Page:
As cyber attacks become more sophisticated and increasingly focused on healthcare, security concerns are growing among hospital systems and healthcare organizations. In fact, you might recall some attention-grabbing headlines from 2016 about data breaches in major hospital systems. Healthcare was hit so hard by hackers in 2016 that the Identity Theft Resource Center (ITRC) reported that healthcare systems exposed more Social Security numbers than any other industry.
But why is healthcare at such a high risk for IT security breaches? For starters, the ITRC found that healthcare was more susceptible to employee error or negligence than other sectors. On top of that, the industry as a whole was hit hardest by hacking, phishing, and skimming attacks. Improper employee training, outdated technology, and a lack of proper security testing can put your data at risk for security problems that potentially harm your patients and your organization.
Top Healthcare IT Security Concerns
If you’re thinking of updating your Healthcare IT security, it’s important to identify your potential weaknesses from the get-go. Here are some top healthcare security concerns that should be on your radar:
- Connected medical devices. As healthcare technology changes, many new medical devices are connected to one another wirelessly. While connectivity can help physicians and nurses tap into useful data, keep patient records up to date, and (in some cases) improve outcomes, the opportunity for a data hack may increase. It’s important to put security controls in place to protect Internet of Things (IoT) medical devices, such as ensuring all devices are connected only to the healthcare organization’s protected network, and setting up authentication and encryption communication rules.
- Mobile usage. There are thousands of new cloud-based applications and medical software on the market right now that improve connectivity and patient clinician interaction while storing patient health records, tracking ICD-9 and ICD-10 codes, and monitoring emerging symptoms. While these systems can help streamline clinical protocols and improve patient care, they may pose a risk to your security measures. Many employees are familiar with security protocols on site, but it’s easy to let security slip when you can access data from a mobile device anywhere and anytime. If you plan to move to a cloud-based system, employee training is key to protecting against a data hack.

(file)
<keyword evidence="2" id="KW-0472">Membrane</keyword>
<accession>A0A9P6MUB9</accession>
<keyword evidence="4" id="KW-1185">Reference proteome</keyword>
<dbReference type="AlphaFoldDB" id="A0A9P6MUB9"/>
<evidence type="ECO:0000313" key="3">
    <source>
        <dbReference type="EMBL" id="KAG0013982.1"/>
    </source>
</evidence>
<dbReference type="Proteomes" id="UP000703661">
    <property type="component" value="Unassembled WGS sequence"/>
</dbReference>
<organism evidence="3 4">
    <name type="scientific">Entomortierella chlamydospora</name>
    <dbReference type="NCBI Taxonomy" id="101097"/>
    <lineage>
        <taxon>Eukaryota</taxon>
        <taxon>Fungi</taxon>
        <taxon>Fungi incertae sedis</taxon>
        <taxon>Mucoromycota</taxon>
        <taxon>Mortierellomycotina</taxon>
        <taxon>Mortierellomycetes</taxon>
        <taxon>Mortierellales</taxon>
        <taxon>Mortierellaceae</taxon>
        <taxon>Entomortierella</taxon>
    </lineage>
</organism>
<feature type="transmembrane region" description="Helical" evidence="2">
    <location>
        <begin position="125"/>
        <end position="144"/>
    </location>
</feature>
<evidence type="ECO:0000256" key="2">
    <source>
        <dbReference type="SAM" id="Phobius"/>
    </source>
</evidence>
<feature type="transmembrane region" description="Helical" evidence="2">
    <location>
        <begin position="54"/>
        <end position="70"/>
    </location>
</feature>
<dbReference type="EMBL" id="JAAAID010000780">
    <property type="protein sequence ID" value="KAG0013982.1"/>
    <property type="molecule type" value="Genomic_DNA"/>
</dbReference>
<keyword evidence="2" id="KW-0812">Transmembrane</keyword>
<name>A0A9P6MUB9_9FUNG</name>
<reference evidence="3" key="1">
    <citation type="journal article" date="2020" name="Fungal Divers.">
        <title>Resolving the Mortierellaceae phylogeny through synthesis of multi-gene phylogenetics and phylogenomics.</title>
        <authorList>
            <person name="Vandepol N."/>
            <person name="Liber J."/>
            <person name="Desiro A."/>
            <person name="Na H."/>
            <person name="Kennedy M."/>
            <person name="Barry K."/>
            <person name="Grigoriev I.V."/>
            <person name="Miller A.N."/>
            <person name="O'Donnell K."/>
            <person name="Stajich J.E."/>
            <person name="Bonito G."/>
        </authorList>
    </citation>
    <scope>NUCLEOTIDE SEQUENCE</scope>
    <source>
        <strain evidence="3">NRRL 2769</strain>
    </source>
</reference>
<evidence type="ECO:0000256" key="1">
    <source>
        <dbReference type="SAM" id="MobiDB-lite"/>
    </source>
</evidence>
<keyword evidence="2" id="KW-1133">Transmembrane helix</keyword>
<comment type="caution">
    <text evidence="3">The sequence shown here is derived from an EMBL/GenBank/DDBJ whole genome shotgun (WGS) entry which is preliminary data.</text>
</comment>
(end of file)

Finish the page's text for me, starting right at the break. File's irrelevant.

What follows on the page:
- Phishing and ransomware. These email attacks have been leveraged against healthcare organizations for years — and they are still a top security risk for healthcare companies. Be sure to train your employees to spot signs of phishing and ransomware emails, and make sure they know what to do if they identify one or accidentally open a suspicious link or document.
- Gaps in encrypted communication. Encryption is a great way to protect both on-premise users and external cloud-based devices and applications. To put it simply, encryption is the act of scrambling communication to prevent people other than the intended recipient from reading it. However, some sophisticated hackers have learned to hide undetected within encrypted data. According to a Ponemon Institute report called Hidden Threats in Encrypted Traffic, in nearly half of cyber attacks in the previous 12-month period, malware entered organizations by hiding under encryption. In order to avoid these network attacks, healthcare organizations can add an extra layer of security to monitor encrypted traffic and detect any blind spots where hackers could access your data. Plus, with this added layer of security, outsourced healthcare IT staff can analyze network traffic more easily to spot and decrypt suspicious behavior. The ability to do this will bolster security and ensure compliance as security threats are on a rapid rise in the healthcare industry.
- Your employees. When it comes to IT security, employee training is of the utmost importance. Lack of training can lead to serious security breaches through phishing scams, improper mobile use, and connected devices. Be sure your employees are aware of how data breaches happen by conducting regular security training and compliance screenings. Here are some things to keep in mind:
- Send quarterly or even monthly reminders to employees with information that will help them spot phishing attacks and report suspicious messages properly.
- Make sure employees know what type of emails they should expect to receive from your organization when it comes to data requests or other proprietary information.
- Provide regular training and assessments to further educate your staff on security best practices.
Medical practices are typically focused on patient health, but in today’s world, a second focus on cyber health is a must — it may feel like a distraction, but it’s all in service of protecting your patients.
If you need support in ensure the cyber health of your organization. Contact Us today for a free consultation.